After the 2000 elections, Samaha involved in the establishment of the Movement for Democratic Renewal.[12] However, in 2002, he allied himself with the pro-Syrian political camp in Lebanon. Just before his arrest in August 2012, he was a member of Omar Karami’s pro-Syrian movement, the National Gathering.[12]


Samaha was arrested on 9 August 2012 for his alleged involvement in transporting explosives into Lebanon, with the help of the Syrian Security Chief Ali Mamlouk, to carry out terrorist attacks in order to incite sectarian strife and destabilize the country.[21][22][23] Samaha allegedly confessed on 10 August to the Internal Security Forces Information Branch that Syrian President Bashar Assad wanted bomb attacks in Lebanon.[24] Najib Mikati, the Lebanese Prime Minister, stated in September 2012 that Samaha admitted his involvement of plotting terror attacks in Lebanon.[25] According to leaked interrogation transcripts, Samaha allegedly suggested that the planned bombings were meant to target Lebanese Christian leaders in order to raise sectarian tensions.[26]

The intelligence branch of the Lebanese Internal Security Forces (ISF), headed by Wissam al-Hassan who was assassinated on 19 October 2012, played a central role in Samaha's arrest.[27][28] Samir Geagea argued that al-Hassan was assassinated due to his involvement in the arrest of Samaha.[29]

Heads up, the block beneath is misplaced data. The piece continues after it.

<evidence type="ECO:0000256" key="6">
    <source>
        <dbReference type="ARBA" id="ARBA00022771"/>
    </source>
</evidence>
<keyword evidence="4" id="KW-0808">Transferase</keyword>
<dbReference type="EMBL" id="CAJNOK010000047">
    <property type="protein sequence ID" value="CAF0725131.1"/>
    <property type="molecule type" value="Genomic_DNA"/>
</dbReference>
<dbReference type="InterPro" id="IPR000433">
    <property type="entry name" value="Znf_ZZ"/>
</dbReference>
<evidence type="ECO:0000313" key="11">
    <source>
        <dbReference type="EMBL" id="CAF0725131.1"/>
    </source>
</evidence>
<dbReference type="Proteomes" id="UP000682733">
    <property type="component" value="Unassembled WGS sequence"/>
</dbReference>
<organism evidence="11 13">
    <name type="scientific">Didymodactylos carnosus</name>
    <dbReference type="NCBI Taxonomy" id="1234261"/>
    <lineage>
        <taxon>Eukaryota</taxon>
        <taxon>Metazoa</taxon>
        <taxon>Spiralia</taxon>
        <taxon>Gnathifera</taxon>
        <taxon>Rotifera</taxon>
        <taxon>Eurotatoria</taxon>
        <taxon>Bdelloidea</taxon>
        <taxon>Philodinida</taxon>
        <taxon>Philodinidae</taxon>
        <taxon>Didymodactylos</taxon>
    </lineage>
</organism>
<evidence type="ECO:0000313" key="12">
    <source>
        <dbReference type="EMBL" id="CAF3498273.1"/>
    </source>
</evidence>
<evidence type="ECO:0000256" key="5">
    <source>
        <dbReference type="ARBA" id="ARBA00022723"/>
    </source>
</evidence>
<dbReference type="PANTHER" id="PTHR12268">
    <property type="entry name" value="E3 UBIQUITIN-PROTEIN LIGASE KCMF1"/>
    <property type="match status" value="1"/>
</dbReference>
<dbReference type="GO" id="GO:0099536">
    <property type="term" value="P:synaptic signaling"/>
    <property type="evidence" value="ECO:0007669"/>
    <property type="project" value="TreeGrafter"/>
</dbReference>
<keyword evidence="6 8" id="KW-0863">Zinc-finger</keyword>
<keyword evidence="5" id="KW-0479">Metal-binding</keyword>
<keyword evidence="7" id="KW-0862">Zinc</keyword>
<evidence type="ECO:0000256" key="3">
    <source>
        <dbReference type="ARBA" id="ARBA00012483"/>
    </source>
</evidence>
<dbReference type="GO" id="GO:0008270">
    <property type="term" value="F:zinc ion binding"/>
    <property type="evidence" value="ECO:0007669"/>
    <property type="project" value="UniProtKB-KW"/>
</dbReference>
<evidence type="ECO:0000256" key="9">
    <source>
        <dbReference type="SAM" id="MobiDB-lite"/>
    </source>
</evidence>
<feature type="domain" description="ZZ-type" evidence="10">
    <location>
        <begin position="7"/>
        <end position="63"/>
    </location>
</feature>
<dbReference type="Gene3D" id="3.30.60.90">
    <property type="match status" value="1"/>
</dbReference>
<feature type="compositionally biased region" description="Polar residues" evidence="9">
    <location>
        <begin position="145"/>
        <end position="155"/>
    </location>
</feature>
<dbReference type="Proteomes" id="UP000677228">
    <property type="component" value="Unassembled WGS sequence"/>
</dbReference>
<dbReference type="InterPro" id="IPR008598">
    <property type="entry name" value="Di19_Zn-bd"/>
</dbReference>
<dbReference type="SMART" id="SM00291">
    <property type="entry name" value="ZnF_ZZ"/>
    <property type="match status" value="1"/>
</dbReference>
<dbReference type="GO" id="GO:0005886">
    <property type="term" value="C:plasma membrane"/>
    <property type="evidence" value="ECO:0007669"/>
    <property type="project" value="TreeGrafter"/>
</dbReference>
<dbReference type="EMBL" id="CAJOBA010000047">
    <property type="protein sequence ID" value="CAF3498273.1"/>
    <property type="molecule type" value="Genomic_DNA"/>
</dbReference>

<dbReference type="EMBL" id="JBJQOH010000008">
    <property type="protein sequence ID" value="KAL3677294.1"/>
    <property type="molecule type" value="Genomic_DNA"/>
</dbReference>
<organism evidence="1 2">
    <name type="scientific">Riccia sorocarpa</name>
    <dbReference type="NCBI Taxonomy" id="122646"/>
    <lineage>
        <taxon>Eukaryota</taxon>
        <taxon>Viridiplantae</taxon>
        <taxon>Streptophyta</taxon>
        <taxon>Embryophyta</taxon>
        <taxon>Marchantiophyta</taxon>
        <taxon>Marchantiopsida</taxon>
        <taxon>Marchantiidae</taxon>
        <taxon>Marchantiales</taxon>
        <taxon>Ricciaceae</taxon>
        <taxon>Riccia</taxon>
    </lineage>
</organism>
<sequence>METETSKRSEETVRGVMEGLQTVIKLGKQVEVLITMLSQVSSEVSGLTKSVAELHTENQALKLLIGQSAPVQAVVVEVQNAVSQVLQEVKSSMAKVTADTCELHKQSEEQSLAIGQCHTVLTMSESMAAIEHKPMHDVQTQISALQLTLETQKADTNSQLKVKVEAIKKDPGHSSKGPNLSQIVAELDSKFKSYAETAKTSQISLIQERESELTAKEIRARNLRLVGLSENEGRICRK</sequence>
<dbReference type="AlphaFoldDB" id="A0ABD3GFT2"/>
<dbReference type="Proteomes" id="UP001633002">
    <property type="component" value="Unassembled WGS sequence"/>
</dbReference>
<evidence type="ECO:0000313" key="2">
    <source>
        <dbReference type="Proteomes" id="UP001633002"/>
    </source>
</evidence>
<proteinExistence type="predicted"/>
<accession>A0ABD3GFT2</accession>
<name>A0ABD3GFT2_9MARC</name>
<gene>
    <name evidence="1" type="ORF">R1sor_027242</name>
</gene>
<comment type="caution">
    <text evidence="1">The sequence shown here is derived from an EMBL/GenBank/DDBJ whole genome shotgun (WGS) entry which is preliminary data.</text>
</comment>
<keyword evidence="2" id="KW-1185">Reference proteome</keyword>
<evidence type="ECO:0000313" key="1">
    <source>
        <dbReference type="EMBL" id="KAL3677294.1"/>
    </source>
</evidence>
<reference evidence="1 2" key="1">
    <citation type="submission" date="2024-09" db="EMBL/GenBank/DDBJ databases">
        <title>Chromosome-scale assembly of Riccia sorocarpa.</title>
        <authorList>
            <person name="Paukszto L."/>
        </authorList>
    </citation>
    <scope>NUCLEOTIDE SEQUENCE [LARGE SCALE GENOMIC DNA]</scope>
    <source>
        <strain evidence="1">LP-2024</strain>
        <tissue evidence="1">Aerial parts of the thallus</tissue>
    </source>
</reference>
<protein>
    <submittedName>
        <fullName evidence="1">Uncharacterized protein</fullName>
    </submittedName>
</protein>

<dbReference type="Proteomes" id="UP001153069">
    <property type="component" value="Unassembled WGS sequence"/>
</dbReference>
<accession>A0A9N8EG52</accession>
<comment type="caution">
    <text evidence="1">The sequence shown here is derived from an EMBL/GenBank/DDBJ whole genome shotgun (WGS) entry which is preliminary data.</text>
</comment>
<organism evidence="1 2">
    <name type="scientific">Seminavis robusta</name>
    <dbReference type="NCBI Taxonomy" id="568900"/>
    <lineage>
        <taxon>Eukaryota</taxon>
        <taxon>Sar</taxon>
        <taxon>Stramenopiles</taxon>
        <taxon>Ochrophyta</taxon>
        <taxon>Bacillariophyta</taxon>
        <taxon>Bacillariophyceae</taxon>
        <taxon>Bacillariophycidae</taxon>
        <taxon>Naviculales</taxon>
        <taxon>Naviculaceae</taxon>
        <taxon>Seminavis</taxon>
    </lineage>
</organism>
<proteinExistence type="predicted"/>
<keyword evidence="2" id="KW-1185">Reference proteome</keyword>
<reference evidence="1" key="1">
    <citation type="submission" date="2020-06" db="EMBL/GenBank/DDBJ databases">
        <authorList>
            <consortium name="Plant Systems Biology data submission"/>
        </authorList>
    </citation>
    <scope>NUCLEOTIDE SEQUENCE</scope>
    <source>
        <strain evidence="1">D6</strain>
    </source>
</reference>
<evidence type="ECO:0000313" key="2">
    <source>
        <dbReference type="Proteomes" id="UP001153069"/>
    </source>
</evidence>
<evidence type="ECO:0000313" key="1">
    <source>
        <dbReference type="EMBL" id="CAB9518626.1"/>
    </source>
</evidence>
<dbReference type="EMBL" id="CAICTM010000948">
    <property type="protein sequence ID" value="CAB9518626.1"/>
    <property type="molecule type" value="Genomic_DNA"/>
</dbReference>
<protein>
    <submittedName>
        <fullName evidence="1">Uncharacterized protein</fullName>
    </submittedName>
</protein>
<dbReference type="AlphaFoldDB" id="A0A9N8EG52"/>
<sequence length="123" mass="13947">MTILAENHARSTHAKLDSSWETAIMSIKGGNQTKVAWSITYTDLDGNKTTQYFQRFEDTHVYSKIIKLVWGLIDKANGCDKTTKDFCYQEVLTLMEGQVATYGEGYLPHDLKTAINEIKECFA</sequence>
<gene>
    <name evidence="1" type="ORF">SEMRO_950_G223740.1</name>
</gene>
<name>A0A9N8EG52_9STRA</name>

On 14 January 2016, Samaha was released on bail.[30][31]

US designation as global terrorist[edit]

On 17 December 2012, the US government designated Samaha a "global terrorist" for helping the Syrian government, led by President Bashar Assad, launch attacks in Lebanon.[4][32] In addition, the US Treasury announced that economic sanctions on him were in effect, freezing any assets he owns under US jurisdiction and forbidding US citizens from doing business with him.[32]

Personal life[edit]

Samaha is a Greek Catholic,[12] and holds dual citizenship, Lebanese and Canadian.[32] He is married to Gladys Samaha[12] and has three daughters.[33]


  1. ^ Zahera Harb (15 April 2011). Channels of Resistance in Lebanon: Liberation Propaganda, Hezbollah and the Media. I.B.Tauris. p. 100. ISBN 978-1-84885-120-7. Retrieved 22 October 2012.
  2. ^ Muhanna, Elias (9 August 2012). "Syria's Man in Lebanon Arrested: Three Reasons to Pay Attention". Al Monitor. Retrieved 15 February 2013.
  3. ^ a b "U.S. brands former Lebanese minister linked to Syria a terrorist". Reuters. 17 December 2012. Retrieved 17 December 2012.
  4. ^ a b "Designations of Michel Samaha" (Media Note). Washington DC: US Department of State. 17 December 2012. Retrieved 11 February 2013.
  5. ^ Black, Ian (9 August 2012). "Lebanese ally of Bashar al-Assad held in Beirut over 'sensitive' security issue". The Guardian. Retrieved 11 February 2013.
  6. ^ a b Choufi, Firase (10 August 2012). "The Arrest of Michel Samaha: A Bold Mysterious Move". Al Akhbar. Retrieved 16 January 2016. Cite error: Invalid <ref> tag; name "kareemshaheen" defined multiple times with different content (see the help page).
  7. ^ "Jailed Lebanese ex-minister Samaha released on bail". The Guardian. 14 January 2016. Retrieved 16 January 2016.